Cincinnati councilor Wendell Young is charged with his involvement in the text messaging case, which included four other city councilors in 2018.
Young was charged with one-time record tampering for allegedly deleting text messages related to the so-called “Gang of Five” case.
In a press release, Special Prosecutor Patrick Hanley writes: “The grand jury has determined that there is a probable cause that Councilor Young breached the law and tampered with the records. I intend to bring these charges to court and determine that he is guilty. ” unequivocally of this offense. “
The indictment says they have a maximum sentence of three years in prison.
WVXU has approached Young for comment. His attorney Scott Croswell says they have examined the charges and intend to aggressively defend the charges.
Earlier this week, Young told other local media outlets that he had been offered a plea that he had declined.
The Cincinnati Business Courier also reports that Croswell told a judge in 2019 “that Young had deleted the texts” months “prior to the order (not to do so) because he had already turned them over to the city law firm and published them locally had media. “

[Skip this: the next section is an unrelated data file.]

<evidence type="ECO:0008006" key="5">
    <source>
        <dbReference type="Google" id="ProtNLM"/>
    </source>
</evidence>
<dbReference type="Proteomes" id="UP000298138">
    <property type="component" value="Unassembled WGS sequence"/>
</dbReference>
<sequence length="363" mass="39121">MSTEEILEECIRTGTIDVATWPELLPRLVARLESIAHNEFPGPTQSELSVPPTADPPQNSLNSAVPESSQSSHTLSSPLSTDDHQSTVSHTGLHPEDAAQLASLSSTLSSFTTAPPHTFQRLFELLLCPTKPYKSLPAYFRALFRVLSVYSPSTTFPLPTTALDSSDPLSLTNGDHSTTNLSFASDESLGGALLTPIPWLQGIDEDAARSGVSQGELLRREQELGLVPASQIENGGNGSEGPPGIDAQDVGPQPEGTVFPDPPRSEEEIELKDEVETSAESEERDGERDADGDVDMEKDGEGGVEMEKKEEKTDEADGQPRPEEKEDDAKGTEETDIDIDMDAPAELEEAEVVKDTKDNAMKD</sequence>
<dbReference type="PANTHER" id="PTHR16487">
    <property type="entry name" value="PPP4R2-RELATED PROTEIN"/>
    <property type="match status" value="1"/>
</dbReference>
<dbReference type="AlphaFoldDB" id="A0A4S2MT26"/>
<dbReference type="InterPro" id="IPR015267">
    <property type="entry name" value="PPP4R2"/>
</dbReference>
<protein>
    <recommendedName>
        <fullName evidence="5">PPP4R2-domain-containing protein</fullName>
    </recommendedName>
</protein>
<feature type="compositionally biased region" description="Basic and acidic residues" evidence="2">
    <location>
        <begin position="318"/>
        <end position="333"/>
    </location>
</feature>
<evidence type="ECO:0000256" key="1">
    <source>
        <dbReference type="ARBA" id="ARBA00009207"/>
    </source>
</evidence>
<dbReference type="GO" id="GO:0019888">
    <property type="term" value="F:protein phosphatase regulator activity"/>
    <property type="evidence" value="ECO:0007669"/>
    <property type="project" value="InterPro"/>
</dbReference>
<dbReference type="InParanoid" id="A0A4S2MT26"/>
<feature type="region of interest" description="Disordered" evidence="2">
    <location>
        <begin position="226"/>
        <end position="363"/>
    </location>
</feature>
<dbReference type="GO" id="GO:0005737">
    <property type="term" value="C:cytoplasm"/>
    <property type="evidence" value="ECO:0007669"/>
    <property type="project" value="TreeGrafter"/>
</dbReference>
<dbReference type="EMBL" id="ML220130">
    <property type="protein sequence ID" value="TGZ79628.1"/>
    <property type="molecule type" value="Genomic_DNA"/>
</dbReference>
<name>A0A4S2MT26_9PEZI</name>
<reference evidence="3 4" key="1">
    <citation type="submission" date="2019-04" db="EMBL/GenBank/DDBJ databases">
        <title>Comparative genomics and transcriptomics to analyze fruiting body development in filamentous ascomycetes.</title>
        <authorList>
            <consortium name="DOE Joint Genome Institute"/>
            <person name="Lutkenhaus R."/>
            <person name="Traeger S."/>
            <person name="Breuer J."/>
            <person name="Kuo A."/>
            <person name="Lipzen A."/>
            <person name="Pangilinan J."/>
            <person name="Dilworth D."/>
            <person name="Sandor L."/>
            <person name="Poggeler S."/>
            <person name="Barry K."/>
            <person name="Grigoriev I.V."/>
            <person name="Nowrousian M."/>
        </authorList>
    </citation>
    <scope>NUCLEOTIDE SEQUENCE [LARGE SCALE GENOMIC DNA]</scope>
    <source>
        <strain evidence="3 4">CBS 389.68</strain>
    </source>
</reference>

Hamilton County Attorney Joe Deters appointed Hanley, a Cincinnati business defense attorney who specializes in commercial defense, as a special attorney in December 2019. In September 2020, Hanley said he hadn’t brought charges against any of the five, but his investigation was still ongoing.
Hanley tells WVXU that he is expecting no further prosecution or investigation.
The five – Tamaya Dennard, Greg Landsman, Chris Seelbach, PG Sittenfeld and Young – admitted breaking the law in 2019. The case comes from text messages exchanged between the group in 2018 discussing city business and making decisions in violation of Ohio’s Sunshine Act. The city paid $ 101,000 to settle the case, including $ 90,000 in legal fees and $ 11,000 in fines.
The city also spent $ 75,000 on two outside law firms to handle the case against the councilors until the city’s law firm resumed its representation.
Three of the five remain on the council: Seelbach, Landsman and Young. Tamaya Dennard resigned from the city council in March 2019 after being arrested for extortion, bribery and cable fraud for allegedly offering to exchange her votes on the city council for money. PG Sittenfeld resigned “temporarily” in December while fighting allegations of federal bribery.
The SMS case does not refer to separate cases of bribery and other allegations against Dennard, Sittenfeld and suspended councilor Jeff Pastor.